By Bob Uphues
It was way back in 1966 — according to the oldest records in the company's files — that the first Mold-A-Rama machines made their appearance at Brookfield Zoo. To children and adults alike, the brightly colored plastic animals — molded before their very eyes and scraped by a mechanical spatula into the vending bin — proved irresistible.
Next year will mark the 50th year of the machines' lure at Brookfield Zoo, and the local company responsible for operating and maintaining the Mold-A-Rama devices has decided to celebrate the occasion.
On Sept. 1, the company's Facebook page announced that it was going to create a special animal mold as a gift to the zoo, and it's looking to the public to help determine what that animal should be.
"We want to make sure it's a popular mold that people will buy," said Paul Jones, who has been working in the business alongside his father, Bill, for the past 35 years. "We're going to buy this for the zoo like an anniversary present."
On the first day of Facebook commenting — that's where the company would like the suggestions posted — there were plenty of suggestions: Cookie the Cockatoo, a peacock, bison and red panda among others.
Paul Jones, 49, said the company doesn't want to make a different version of an animal they already have, nor do they want to copy an animal that's in production elsewhere — sorry, cockatoo fans, there's one available in Florida already.
"The bison idea sounds interesting," Jones said, adding that the company will make its decision later this year.
"Our goal is to get all of the suggestions organized by the end of November and then meet with the zoo and decide," Jones said.
It takes about six months to manufacture the mold, which means it won't be ready to unveil to the public until the summer of 2016. Jones said the company is also talking with the zoo about the possibility of some sort of event to celebrate Mold-A-Rama's 50th anniversary there.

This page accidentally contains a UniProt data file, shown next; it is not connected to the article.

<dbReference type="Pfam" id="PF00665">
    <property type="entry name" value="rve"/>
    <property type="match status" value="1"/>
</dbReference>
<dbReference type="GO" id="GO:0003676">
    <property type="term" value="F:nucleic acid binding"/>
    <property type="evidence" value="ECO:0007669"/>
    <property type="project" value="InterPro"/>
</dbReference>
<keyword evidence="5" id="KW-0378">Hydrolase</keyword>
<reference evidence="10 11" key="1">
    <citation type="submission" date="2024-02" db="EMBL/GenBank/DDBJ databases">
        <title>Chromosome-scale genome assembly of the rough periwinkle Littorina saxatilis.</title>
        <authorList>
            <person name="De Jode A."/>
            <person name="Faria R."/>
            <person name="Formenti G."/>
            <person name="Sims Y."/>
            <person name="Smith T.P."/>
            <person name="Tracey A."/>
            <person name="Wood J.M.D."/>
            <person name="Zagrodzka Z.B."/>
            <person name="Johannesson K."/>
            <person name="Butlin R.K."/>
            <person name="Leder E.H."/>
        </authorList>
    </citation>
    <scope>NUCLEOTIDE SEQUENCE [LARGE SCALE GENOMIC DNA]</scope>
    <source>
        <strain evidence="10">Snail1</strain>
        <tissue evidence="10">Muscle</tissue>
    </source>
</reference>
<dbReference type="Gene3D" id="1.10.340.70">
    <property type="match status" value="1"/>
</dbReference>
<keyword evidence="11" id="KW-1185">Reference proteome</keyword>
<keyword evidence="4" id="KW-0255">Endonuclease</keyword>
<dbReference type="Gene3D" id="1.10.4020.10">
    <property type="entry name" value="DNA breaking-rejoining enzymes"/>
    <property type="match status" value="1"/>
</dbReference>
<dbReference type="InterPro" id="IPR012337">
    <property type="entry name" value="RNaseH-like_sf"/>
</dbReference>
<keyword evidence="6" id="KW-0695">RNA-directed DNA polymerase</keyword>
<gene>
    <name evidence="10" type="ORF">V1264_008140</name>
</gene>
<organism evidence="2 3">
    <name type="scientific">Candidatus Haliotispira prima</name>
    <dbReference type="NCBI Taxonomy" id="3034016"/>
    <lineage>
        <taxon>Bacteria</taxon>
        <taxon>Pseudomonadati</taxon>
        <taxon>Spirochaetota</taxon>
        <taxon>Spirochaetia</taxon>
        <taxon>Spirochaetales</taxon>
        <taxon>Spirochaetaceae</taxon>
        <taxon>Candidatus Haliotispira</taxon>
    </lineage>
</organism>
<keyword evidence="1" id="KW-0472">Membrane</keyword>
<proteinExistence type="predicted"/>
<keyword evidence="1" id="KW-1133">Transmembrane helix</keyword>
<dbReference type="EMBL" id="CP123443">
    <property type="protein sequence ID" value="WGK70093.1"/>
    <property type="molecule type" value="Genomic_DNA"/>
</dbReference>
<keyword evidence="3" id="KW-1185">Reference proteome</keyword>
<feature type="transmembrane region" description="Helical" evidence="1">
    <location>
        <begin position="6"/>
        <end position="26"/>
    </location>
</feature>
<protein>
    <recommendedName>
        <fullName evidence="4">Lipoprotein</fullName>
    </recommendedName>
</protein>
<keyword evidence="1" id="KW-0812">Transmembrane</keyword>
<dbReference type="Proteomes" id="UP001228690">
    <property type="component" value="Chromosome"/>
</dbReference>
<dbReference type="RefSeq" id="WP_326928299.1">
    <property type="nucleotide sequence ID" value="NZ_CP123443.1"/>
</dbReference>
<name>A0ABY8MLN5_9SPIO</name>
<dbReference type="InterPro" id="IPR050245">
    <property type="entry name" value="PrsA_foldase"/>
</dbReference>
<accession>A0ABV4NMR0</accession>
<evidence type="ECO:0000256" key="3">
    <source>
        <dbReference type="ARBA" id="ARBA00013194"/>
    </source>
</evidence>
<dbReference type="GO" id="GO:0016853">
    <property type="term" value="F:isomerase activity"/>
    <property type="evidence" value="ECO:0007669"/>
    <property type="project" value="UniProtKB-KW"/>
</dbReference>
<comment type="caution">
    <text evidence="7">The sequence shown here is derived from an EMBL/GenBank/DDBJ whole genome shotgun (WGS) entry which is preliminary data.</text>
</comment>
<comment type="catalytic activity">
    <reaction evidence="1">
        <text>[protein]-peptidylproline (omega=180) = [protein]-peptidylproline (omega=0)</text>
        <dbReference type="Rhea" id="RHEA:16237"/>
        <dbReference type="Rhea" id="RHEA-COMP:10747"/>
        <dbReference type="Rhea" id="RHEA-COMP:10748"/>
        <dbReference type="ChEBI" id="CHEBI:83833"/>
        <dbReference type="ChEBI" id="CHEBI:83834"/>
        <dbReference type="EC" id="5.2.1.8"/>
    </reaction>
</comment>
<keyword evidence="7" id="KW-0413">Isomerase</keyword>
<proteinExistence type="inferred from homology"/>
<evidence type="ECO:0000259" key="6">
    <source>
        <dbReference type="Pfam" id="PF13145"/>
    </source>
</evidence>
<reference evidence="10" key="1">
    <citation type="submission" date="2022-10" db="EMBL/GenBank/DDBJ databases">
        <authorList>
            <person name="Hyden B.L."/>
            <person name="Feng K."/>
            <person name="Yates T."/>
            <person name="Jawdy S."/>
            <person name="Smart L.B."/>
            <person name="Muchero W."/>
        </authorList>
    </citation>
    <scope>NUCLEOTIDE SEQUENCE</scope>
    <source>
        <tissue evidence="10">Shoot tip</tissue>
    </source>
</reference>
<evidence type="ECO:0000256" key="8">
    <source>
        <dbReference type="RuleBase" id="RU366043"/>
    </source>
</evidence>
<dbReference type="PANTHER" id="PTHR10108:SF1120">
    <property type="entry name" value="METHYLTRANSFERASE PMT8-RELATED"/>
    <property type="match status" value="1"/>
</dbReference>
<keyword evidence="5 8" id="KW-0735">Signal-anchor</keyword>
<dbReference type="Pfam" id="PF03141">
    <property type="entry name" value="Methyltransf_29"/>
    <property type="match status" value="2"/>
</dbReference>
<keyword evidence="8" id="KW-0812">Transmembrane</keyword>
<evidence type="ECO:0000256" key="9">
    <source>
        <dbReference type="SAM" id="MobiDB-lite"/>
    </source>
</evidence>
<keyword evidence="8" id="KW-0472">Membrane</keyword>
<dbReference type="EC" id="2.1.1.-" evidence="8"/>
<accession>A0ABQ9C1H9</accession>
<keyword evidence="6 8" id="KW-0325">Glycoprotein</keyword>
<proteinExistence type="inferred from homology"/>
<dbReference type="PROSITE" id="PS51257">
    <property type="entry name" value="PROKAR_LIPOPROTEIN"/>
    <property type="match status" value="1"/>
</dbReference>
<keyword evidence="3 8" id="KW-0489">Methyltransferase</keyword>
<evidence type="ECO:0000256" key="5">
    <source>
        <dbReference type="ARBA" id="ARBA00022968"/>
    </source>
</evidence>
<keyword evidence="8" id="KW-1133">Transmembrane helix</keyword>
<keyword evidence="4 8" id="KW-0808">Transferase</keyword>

It'd be a fitting sendoff for Bill Jones, who bought the Chicago area's Mold-A-Rama machines in 1971 and plans to retire from the business this December when he turns 80.
The Mold-A-Rama machines date back to the 1950s, invented by an Illinois man named Tike Miller who sold the technology to a company called ARA (now known as Aramark), which produced scores of the machines and placed them at various tourist destinations around the country.
The machines made their first appearance at the 1962 Seattle World's Fair and were a hit two years later at the New York World's Fair, where the green Apatosaurus dinosaur (still available at the Field Museum) was a big hit.
ARA, according to Jones, was forced to spin off Mold-A-Rama as part of an antitrust ruling, and the Mold-A-Rama machines were purchased by independent operators like Roy Ward, who bought about a dozen machines from ARA when they dissolved the Mold-A-Rama division. Bill Jones bought Ward's machines in 1971, forming the William A. Jones Co.
In the 1980s, Bill Jones bought out another major Mold-A-Rama operator based out of Minnesota and, in doing so, became one of the largest Mold-A-Rama operators in the nation with about 60 machines pumping out everything from the Chicago skyline to a bust of Abe Lincoln to an F16 fighter jet. The price has gone up some — from 50 cents back in the 1960s to $2 today — but it's still a bargain souvenir.
In addition to the Chicago-area zoos and museums, the company has machines at the Milwaukee County Zoo; the Como Park Zoo in St. Paul, Minnesota; the San Antonio Zoo; the Henry Ford Museum in Dearborn, Michigan; the Willis Tower in Chicago; and the Harry Caray Sport's Museum in Water Tower Place, Chicago.
When he bought the machines in 1971, Bill Jones and his family lived on the North Side of Chicago. But after spending most of his time commuting from his home to Brookfield Zoo to take care of the Mold-A-Rama machines, the family moved to Brookfield.
"Since I was 11, I lived two blocks from Brookfield Zoo," said Paul Jones, who has since moved farther west.
His dad operated the business out of his Brookfield home and employed Paul as a machine inspector by the time he was 13.
"I'd check the machines at the zoo and then I'd call and get a ride home," said Paul, who added that as a young adult there was an undeniable attraction to the family business: "I could roll out of bed, walk downstairs and be at work."
In 2011, the company changed its name from the William A. Jones Co. to Mold-A-Rama Inc. and moved out of the Jones house into an office on 31st Street in Brookfield. They also have a mechanical warehouse in Lyons where machines are repaired.
"We've grown the company quite a bit," Paul said. "It's a lot to be proud of."
The company's Facebook page can be found here.